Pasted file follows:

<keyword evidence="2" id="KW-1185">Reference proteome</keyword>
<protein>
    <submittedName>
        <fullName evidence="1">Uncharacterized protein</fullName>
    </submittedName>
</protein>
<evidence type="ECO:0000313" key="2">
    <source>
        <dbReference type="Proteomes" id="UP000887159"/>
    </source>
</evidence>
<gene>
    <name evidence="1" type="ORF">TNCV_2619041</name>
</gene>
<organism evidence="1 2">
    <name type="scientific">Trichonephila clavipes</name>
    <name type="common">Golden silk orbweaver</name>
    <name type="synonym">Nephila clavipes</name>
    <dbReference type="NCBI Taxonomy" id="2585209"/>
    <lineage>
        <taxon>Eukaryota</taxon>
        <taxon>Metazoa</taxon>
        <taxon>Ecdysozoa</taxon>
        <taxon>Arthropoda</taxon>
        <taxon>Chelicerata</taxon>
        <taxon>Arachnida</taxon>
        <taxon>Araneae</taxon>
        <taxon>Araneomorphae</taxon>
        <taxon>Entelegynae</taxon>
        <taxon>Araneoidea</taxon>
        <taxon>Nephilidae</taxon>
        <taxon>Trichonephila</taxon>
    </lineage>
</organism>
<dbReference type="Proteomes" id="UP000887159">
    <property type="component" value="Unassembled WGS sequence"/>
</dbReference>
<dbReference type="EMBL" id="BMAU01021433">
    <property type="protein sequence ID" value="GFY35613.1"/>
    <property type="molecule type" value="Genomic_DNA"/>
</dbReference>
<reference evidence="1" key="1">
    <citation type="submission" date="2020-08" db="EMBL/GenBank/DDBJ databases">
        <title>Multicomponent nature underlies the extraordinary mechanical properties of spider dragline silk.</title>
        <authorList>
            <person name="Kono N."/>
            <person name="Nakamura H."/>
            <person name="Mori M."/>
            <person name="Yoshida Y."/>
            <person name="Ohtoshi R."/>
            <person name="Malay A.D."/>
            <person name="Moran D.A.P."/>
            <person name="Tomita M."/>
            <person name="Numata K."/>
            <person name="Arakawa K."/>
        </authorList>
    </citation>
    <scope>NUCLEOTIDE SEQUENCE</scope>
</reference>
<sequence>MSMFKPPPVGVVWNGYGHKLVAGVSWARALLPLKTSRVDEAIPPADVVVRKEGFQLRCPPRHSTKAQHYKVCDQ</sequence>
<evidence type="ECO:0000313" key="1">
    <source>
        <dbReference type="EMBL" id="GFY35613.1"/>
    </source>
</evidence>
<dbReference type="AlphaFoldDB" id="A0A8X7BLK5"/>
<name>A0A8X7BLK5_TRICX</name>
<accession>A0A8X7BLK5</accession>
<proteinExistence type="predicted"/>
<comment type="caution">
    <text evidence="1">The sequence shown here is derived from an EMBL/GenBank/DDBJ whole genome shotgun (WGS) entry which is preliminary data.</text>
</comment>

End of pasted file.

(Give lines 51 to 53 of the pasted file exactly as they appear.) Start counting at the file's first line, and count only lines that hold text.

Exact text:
            <person name="Malay A.D."/>
            <person name="Moran D.A.P."/>
            <person name="Tomita M."/>